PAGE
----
Author(s): Tsim S.; Blyth K.G.; Kelly C.; Alexander L.; Evison M.; Holme J.; Cameron E.J.; Wright A.; Grundy S.; Grieve D.; Ionescu A.; Breen D.; Paramasivan E.; Psallidas I.; McCormick C.; Thomson F.; Ostroff R.; Maskell N.

Source: American Journal of Respiratory and Critical Care Medicine; 2018; vol. 197

Publication Date: 2018

Publication Type(s): Conference Abstract

Available¬† at American Journal of Respiratory and Critical Care Medicine –¬† from Edge Hill Aintree LIRC (lib302411) Local Print Collection [location] : Edge Hill Aintree LIRC.

Abstract:Introduction An accurate, diagnostic blood biomarker for Malignant Pleural Mesothelioma (MPM) would be a major clinical advance. Previous studies have been limited by size, retrospective design, inconsistent sampling and inappropriate comparators. Fibulin-3 (F-3), a secreted glycoprotein and SOMAscan (SS), a 13-protein proteomic classifier, have demonstrated >90% sensitivity and specificity in retrospective series. Mesothelin has been widely studied in MPM, but in meta-analyses offers insufficient sensitivity for clinical use. Methods DIAPHRAGM (ISRCTN10079972) was an adequately-powered, prospective observational study, funded by the Chief Scientist Office Scotland (ETM/285), that recruited an ‘intention-to-diagnose’ population from 22 UK/Irish centres (December 2013 – December 2016). The primary objective was to determine if F-3 and SS protein measurements offered clinically useful diagnostic performance, defined as high sensitivity (>90% for SS, >80% for F-3) at high specificity (>90% for both). F-3 and SS performance will be compared to Mesothelin. Correlation between F-3 and SS protein levels and tumour volume was tested using contrast-enhanced Magnetic Resonance Imaging (MRI) in a cohort of patients with MPM recruited to an exploratory sub-study. Patients were recruited at first presentation with suspected pleural malignancy (SPM). Biomarker sampling was designed to simulate clinical use and diagnostic assessment was robust and consistent (Figure 1). Inclusion criteria were SPM (unilateral pleural effusion/mass), fitness for sampling and consent. Patients with an in-situ or recent chest drain were excluded. Target sample size was 600 SPM cases (including at least 120 MPM), in addition to 109 asbestos-exposed controls (AECs). This assured a standard error around all estimates, for all markers of <5%. Results 639 SPM and 109 AECs were recruited. Of the SPMs, 75% (n=478) were male, mean age was 72 (SD 10) years, 70% were current/ex-smokers. 85% (n=540) presented with breathlessness, 27% (n=171) with chest pain and 42% (n=270) as an acute admission. 156/639 patients had MPM (24%), 213/639 (33%) had secondary pleural malignancy and 241/639 (38%) had benign pleural disease. Final diagnoses are awaited in 29/639 (5%) at time of writing. 31 MPM patients underwent volumetric MRI. Median pleural volume in these patients was 346mls (IQR 265-461). F-3, SS and Mesothelin assays are currently in progress. Conclusion DIAPHRAGM is an appropriately-designed, multi-centre study that will clearly define the diagnostic performance of F-3, SS and Mesothelin in MPM. A large, well-phenotyped bioresource (serum, plasma, DNA +/-pleural fluid) has been created for future biomarker discovery/validation studies.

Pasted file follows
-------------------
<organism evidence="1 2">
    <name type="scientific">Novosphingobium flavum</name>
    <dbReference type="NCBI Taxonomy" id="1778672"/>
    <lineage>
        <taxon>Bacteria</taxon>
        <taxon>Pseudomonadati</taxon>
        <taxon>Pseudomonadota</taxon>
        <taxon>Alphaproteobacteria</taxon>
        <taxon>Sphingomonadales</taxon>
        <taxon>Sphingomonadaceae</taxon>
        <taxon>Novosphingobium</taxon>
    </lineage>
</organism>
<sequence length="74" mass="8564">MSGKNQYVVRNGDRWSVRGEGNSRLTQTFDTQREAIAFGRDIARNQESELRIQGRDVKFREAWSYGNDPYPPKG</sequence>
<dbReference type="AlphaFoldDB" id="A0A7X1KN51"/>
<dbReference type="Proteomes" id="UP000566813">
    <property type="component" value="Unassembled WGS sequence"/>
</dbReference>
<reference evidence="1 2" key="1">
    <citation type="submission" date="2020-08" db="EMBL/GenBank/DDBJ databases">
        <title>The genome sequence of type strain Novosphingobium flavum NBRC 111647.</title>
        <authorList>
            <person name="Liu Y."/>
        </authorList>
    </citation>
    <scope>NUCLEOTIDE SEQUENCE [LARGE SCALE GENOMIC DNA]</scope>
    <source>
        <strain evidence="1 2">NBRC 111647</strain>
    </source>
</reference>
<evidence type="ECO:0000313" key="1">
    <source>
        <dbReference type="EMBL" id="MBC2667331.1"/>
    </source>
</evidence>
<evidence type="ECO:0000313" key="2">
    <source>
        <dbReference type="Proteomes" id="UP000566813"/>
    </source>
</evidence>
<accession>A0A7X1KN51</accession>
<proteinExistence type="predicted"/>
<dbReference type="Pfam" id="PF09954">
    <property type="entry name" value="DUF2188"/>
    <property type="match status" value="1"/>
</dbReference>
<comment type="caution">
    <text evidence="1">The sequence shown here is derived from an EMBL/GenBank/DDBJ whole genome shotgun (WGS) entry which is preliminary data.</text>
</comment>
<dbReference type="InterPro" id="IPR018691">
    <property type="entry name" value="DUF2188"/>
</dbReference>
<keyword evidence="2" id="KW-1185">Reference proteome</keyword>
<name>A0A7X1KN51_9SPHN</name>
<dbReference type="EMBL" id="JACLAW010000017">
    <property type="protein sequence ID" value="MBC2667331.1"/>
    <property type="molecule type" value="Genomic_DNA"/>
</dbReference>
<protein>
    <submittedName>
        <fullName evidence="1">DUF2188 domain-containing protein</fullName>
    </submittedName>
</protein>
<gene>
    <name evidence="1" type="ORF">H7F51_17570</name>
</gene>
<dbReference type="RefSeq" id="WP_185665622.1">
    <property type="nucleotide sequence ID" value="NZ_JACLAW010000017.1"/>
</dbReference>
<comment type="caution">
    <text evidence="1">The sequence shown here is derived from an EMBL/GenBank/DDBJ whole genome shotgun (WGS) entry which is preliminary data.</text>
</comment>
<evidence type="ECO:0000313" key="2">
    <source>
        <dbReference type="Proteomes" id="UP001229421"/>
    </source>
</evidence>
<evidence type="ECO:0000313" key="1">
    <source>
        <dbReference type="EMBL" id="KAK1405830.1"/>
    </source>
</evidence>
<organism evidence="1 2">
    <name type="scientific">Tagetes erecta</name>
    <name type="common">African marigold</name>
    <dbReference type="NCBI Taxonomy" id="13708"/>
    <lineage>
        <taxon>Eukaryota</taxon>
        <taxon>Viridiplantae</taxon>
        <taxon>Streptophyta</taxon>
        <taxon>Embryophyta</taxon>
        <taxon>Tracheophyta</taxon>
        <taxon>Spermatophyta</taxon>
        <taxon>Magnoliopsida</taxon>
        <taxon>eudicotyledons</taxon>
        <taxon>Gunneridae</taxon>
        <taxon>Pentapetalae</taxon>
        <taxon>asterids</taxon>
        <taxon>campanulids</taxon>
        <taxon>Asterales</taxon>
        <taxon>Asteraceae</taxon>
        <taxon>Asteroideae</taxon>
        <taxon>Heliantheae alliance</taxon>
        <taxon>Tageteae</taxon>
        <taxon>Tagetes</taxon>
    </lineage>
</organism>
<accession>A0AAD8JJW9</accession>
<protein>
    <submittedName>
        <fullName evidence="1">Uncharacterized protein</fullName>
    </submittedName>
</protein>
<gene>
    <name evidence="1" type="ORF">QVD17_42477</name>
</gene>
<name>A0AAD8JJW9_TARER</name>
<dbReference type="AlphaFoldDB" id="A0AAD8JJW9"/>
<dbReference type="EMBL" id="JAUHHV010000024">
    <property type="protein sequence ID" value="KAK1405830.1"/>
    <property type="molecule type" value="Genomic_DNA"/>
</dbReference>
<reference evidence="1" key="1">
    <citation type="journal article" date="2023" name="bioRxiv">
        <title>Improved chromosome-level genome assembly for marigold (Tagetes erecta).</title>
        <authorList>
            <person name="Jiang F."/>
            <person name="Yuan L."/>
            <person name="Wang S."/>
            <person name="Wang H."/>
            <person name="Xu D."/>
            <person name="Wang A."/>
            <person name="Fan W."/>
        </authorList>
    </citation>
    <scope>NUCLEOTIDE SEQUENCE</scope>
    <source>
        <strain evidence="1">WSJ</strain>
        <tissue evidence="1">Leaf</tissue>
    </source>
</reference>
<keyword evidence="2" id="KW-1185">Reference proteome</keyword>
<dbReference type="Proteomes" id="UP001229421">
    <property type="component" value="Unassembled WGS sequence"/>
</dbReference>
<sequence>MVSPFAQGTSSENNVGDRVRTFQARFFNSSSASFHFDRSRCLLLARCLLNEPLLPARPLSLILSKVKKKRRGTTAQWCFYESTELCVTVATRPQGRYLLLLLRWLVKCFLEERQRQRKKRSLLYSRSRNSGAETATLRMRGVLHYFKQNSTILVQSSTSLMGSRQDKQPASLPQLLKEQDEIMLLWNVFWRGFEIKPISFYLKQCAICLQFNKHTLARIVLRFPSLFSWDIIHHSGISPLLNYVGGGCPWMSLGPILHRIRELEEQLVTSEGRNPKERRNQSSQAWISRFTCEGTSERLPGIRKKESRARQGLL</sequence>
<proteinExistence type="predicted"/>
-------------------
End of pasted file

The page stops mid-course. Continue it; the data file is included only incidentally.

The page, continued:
Database: EMBASE

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